Armenians from all around the world are marking the 100 years commemoration of the Ottoman killings of up to 1.5 million of their people. Turkey still refuses to recognize the act as genocide.

In a procession to a memorial in the capital Yerevan, Armenians will lay candles and flowers near an eternal flame, as members of the diaspora, relatives of those who fled the country from the slaughter commemorate the sad anniversary.

Russian President Vladimir Putin and French President Francois Hollande are expected to travel to Armenia for the commemorations, but others important world leaders are not going to attend the ceremony, fearing it will upset Ankara.

In an unusual procession on Thursday, the Armenian Church offered sainthood to all those massacred by Ottoman fighters a century ago, in the largest canonization service in history.

More than 20 states have so far recognized the Armenian genocide, a definition which is supported by many historians.

German President Joachim Gauck angered Turkey after he called the massacres as genocide for the first time, during a religious service commemorating the events that happened a century ago.

Mr Gauck explained the then German empire, which was allied to Ottoman Turkey in WWI, “shared responsibility and possibly guilt for the genocide”, adding that Germany sent soldiers who “planned and, in part, carrying out the deportations”.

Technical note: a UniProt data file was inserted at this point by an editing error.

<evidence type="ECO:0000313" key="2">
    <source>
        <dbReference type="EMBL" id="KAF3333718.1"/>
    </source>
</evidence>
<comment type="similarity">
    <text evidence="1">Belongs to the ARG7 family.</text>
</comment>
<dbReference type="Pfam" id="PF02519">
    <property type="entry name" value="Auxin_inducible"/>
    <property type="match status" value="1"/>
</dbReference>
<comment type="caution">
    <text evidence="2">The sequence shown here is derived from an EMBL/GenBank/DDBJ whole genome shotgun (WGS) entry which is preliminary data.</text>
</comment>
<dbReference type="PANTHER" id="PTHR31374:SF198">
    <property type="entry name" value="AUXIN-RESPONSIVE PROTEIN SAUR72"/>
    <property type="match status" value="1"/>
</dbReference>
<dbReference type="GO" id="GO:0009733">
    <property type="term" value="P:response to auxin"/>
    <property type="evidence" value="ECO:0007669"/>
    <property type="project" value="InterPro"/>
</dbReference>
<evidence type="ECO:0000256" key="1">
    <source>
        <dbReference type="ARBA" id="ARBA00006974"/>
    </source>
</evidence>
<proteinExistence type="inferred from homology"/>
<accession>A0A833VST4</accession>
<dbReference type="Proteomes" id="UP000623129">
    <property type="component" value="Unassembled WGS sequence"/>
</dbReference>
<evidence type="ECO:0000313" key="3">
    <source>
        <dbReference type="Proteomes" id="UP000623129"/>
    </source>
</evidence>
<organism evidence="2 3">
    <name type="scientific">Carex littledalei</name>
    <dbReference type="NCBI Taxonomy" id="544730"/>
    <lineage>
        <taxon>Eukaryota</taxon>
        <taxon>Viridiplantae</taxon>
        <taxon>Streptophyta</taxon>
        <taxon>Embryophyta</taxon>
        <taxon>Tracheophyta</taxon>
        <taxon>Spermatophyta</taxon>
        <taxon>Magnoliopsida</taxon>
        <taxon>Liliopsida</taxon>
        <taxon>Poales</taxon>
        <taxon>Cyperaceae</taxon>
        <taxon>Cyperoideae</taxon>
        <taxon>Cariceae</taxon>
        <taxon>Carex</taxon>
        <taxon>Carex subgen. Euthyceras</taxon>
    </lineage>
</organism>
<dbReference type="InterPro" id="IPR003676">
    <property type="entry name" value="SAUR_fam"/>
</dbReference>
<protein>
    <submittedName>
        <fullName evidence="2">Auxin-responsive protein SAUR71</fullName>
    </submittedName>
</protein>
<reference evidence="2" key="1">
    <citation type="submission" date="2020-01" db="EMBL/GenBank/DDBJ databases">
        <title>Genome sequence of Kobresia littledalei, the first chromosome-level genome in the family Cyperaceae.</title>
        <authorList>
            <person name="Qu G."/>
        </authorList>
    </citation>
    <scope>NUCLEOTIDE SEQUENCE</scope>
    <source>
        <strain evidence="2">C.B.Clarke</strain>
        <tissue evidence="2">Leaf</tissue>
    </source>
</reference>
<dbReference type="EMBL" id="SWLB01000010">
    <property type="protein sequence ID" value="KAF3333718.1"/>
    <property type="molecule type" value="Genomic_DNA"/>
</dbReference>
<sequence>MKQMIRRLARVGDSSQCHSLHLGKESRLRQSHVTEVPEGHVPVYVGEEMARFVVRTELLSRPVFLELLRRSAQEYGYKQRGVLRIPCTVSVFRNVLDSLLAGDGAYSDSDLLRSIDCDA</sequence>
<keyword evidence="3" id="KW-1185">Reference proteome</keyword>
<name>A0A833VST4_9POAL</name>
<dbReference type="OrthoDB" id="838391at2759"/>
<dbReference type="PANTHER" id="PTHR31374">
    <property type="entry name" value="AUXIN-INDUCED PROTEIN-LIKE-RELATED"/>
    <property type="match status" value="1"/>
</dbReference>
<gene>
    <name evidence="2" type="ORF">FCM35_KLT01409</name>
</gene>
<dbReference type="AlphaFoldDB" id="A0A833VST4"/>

Ankara on Wednesday issued a recall for its ambassador in Austria in response to Viennese lawmakers’ act to condemn the killings as “genocide”.

Turkey has said that half a million of people were killed during those events, mostly due to starvation and war. The country rejects the use the term genocide.

US President Barack Obama on Thursday described the World War I massacre as “terrible carnage”, not mentioning the world genocide. Commemorations expected to draw millions of people in Yerevan, but also in cities like Paris, Los Angeles and others where important Armenian minorities are found. The events will come a day after the canonization service for the 1.5 million Armenians that most historians suggest to have perished in the massacre.

Ex-Soviet Armenia, along with the Armenian diaspora worldwide, have fought for decades for the recognition of the Ottoman Genocide, which took place between 1915 and 1917. But modern Turkey, which was came to exist after the Ottoman Empire collapsed, has refused to admit its past crimes, while relations between the two countries remain frozen to this day.

Image Source: Time To Analyze